Miner’s Delight: BRC-20 Inscriptions Skyrocket Mining Revenue
Last week, Bitcoin experienced one of the most important surges in blockspace demand in its history, and the cause may have not been one the community would have expected: NFTs.
Indeed, since BRC-20 tokens came out, their popularity has done nothing but grow. And as the fear of missing out kicks in among members of the community, they rush to mint their own. This has led to a meteoric rise in network fees.
In this article, we’ll go over the basics of BRC-20 tokens and analyze the positive and negative aspects of this new Bitcoin phenomenon.
BRC-20: Understanding the Basics
BRC-20 tokens — also commonly referred to as Ordinals — are an an experimental fungible token standard using ordinal inscriptions on Bitcoin.
A few weeks ago, the Ordinals open source project allowed users to inscribe data on each individual satoshi for the first time.
Remember, satoshis — or sats for short — are the minimum divisible unit of a bitcoin. One bitcoin contains exactly 100,000,000 sats.
The Ordinals project enabled Bitcoin node operators to imbue a single satoshi with unique data of any kind — including smart contracts, which enables the creation of NFTs.
In other words, an individual satoshi can be inscribed with arbitrary content, creating a unique Bitcoin-native digital artifact that can be held in Bitcoin wallets and transferred using Bitcoin transactions.
In turn, these inscriptions are as durable, immutable, secure, and decentralized as Bitcoin itself.
As a consequence, “minting” these NFTs on Bitcoin doesn’t require a side-chain, token, or contract of any kind — it can be done natively on Bitcoin without any additional changes to the network.
Yet, it does require issuing a Bitcoin transaction. And, as you may already know, the more transactions pending on the mempool, the higher the fees go.
Impact of BRC-20 Inscriptions on Bitcoin Mining
Last week, after the community rushed to make many new BRC-20 inscriptions, Bitcoin transaction count reached a new all-time-high in record time. This, in turn, led to a similar increase in fees.
According to CoinMetrics, the median fee per transaction reached $19.75, marking a level unseen since 2021. However, back then, one bitcoin was worth almost three times what it is today: $60,280.
Moreover, the average fee revenue per block to miners surpassed the block subsidy of 6.25 BTC.
This is extremely important, as one of the most recurrent debates in the mining industry is whether transaction fees will be enough to sustain profitability after the halvings reduce the block subsidy.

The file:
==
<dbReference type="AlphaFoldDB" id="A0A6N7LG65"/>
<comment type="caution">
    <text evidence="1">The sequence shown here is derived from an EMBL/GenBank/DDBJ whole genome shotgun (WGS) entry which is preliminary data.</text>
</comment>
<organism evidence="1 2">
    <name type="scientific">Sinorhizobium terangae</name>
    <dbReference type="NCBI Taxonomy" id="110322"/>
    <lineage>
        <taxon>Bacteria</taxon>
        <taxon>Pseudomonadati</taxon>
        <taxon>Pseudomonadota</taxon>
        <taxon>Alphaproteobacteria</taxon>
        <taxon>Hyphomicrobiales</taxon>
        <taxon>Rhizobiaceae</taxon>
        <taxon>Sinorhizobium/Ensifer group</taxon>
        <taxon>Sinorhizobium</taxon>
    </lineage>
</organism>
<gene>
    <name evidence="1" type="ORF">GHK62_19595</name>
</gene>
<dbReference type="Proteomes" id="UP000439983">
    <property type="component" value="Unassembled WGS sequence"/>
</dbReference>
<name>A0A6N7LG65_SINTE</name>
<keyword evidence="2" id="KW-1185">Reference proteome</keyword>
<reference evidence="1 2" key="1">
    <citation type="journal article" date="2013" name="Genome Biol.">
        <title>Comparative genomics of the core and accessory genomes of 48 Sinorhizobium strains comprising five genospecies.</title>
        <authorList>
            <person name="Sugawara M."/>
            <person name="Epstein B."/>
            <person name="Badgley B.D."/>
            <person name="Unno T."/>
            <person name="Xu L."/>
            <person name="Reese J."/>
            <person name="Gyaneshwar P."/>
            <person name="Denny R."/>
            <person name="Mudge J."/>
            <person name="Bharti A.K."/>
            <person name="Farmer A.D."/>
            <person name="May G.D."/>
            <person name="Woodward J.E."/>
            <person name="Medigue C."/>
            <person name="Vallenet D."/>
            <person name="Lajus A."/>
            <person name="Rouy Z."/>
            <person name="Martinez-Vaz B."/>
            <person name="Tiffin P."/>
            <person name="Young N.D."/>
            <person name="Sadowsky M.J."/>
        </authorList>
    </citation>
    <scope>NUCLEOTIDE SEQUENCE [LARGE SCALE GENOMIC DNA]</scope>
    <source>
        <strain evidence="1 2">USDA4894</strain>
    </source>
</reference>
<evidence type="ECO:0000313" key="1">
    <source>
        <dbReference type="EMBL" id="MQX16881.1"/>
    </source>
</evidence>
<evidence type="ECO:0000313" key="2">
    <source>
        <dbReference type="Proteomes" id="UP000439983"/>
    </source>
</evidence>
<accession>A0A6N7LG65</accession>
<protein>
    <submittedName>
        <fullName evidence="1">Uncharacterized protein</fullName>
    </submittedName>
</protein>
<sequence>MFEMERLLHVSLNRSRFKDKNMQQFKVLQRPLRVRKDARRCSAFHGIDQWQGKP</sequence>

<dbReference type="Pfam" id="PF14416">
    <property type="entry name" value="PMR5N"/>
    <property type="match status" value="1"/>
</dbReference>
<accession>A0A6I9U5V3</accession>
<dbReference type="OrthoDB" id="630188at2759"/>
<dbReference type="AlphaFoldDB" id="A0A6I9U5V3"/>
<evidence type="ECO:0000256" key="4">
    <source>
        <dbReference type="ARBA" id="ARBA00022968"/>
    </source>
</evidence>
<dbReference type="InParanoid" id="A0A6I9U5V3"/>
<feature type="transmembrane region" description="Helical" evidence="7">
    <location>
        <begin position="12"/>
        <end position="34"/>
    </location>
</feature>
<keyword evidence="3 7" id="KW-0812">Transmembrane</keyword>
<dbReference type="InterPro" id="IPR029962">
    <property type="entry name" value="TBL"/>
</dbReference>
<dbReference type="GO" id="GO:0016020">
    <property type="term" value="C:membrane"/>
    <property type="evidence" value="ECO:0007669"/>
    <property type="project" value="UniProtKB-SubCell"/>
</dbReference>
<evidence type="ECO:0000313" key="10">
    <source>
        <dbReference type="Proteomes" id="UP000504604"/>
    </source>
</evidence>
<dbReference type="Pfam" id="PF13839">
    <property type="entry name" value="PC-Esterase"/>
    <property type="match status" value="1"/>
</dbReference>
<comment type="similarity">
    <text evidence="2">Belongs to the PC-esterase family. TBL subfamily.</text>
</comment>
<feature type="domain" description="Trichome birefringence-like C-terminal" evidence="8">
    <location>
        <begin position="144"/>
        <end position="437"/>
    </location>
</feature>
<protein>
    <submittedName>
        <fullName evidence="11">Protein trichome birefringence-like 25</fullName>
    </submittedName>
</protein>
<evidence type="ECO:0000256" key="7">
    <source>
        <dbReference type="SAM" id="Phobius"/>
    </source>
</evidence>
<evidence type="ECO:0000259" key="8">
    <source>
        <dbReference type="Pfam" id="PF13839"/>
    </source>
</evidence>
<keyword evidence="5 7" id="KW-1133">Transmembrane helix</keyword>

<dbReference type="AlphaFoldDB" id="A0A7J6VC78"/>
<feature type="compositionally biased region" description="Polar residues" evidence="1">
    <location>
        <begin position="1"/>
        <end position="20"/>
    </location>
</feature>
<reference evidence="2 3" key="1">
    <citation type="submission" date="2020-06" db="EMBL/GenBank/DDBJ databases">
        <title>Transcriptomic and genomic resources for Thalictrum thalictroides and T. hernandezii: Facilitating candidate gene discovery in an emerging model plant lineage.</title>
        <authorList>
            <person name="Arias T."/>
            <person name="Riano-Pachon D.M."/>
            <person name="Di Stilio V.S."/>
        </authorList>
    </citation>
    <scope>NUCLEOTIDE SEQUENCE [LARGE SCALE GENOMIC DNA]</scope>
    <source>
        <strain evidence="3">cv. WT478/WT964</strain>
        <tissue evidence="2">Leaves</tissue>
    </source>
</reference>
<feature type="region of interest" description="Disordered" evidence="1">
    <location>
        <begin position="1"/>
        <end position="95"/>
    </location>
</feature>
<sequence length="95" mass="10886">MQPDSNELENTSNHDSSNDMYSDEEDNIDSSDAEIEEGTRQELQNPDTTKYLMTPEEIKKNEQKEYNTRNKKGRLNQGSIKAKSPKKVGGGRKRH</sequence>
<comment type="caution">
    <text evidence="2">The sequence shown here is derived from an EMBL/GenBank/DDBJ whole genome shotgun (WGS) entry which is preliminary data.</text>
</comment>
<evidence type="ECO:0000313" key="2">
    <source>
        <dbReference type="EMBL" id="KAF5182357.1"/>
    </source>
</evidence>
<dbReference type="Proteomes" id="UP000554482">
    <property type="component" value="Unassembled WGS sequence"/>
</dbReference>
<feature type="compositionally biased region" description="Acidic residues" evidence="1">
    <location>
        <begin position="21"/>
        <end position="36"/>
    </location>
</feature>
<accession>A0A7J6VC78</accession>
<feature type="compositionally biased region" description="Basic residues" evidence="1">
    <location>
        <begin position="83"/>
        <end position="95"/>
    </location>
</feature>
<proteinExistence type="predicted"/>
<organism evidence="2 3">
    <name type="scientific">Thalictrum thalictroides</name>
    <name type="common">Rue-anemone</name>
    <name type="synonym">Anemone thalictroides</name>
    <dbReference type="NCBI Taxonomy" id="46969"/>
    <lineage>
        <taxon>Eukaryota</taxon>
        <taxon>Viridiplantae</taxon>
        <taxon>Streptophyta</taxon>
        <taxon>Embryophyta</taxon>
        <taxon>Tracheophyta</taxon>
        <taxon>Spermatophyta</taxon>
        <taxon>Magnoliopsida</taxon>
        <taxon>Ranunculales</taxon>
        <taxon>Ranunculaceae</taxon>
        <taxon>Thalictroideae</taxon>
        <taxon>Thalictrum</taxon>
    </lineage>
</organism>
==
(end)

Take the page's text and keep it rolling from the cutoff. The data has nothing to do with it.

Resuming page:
Albeit it is uncertain if BRC-20 tokens are here to stay, they did demonstrate Bitcoin’s flexibility and show that mining is not completely dependent on block subsidies, and that there are opportunities for transaction fees to become the sole support for Bitcoin mining profitability.
According to Glassnode, “the average number of transactions per block more than doubled, increasing from the typical baseline of around 2K transactions per block, to over 4.3K per block. Since Bitcoin has a blocksize limit, such a significant increase in transaction counts is a direct result of inscriptions utilizing the 75% discount applied to witness data, thus allowing a denser consumption of available block capacity.”
In total, inscription-related fees rise to 1,262 BTC, with 1,090 BTC (86%) of this occurring only last week (Glassnode).
BRC-20: Fun New Feature or Waste of Blockspace?
While miners are gloating on the additional revenue, there’s also a part of the community that are not so optimistic about BRC-20s.
The most evident issue is that just as they benefit miners with increased revenue, high transaction fees caused by BRC-20 inscriptions raise the cost of using Bitcoin for the average user.
This makes the protocol drift away from its original purpose: being an global financial system accessible by anyone and everyone.
In this regard, one person who expressed himself was Samson Mow, the CEO of JAN3, who said that “If you think putting JPEGs on Bitcoin is fun, you’re probably not very well adjusted.”
On the other hand, those who argue for BRC-20s say that Bitcoin’s L1 was never meant to be “cheap,” and that there are L2s solutions to make transacting on Bitcoin more accessible, like the Lightning Network.
Whatever side you’re on, it’s clear that the development of BRC-20s can lead to a paradigm shift within the Bitcoin community.
Whether they are here for the long run or not is hard to say, but they have cleared many doubts regarding Bitcoin. First of all, that Bitcoin “doesn’t evolve.” Secondly, that all it’s good for is to send and receive money. And third, that the future of mining is not as grim as some thought it would, especially after the next halvings.